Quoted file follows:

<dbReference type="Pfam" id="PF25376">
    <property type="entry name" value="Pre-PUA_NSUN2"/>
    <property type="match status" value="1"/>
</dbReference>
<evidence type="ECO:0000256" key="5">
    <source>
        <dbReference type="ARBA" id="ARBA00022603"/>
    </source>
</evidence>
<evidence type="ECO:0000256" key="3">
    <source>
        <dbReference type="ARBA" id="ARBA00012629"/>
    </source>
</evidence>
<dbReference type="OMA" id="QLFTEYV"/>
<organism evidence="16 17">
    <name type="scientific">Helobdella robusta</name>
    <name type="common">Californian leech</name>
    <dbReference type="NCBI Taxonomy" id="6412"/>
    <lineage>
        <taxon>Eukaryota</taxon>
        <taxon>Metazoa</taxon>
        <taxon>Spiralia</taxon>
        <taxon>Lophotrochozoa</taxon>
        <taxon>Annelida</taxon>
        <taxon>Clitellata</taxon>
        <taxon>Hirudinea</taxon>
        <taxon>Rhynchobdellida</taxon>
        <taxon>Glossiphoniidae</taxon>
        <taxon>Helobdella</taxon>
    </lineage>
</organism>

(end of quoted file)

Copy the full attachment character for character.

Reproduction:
<dbReference type="Pfam" id="PF25376">
    <property type="entry name" value="Pre-PUA_NSUN2"/>
    <property type="match status" value="1"/>
</dbReference>
<evidence type="ECO:0000256" key="5">
    <source>
        <dbReference type="ARBA" id="ARBA00022603"/>
    </source>
</evidence>
<evidence type="ECO:0000256" key="3">
    <source>
        <dbReference type="ARBA" id="ARBA00012629"/>
    </source>
</evidence>
<dbReference type="OMA" id="QLFTEYV"/>
<organism evidence="16 17">
    <name type="scientific">Helobdella robusta</name>
    <name type="common">Californian leech</name>
    <dbReference type="NCBI Taxonomy" id="6412"/>
    <lineage>
        <taxon>Eukaryota</taxon>
        <taxon>Metazoa</taxon>
        <taxon>Spiralia</taxon>
        <taxon>Lophotrochozoa</taxon>
        <taxon>Annelida</taxon>
        <taxon>Clitellata</taxon>
        <taxon>Hirudinea</taxon>
        <taxon>Rhynchobdellida</taxon>
        <taxon>Glossiphoniidae</taxon>
        <taxon>Helobdella</taxon>
    </lineage>
</organism>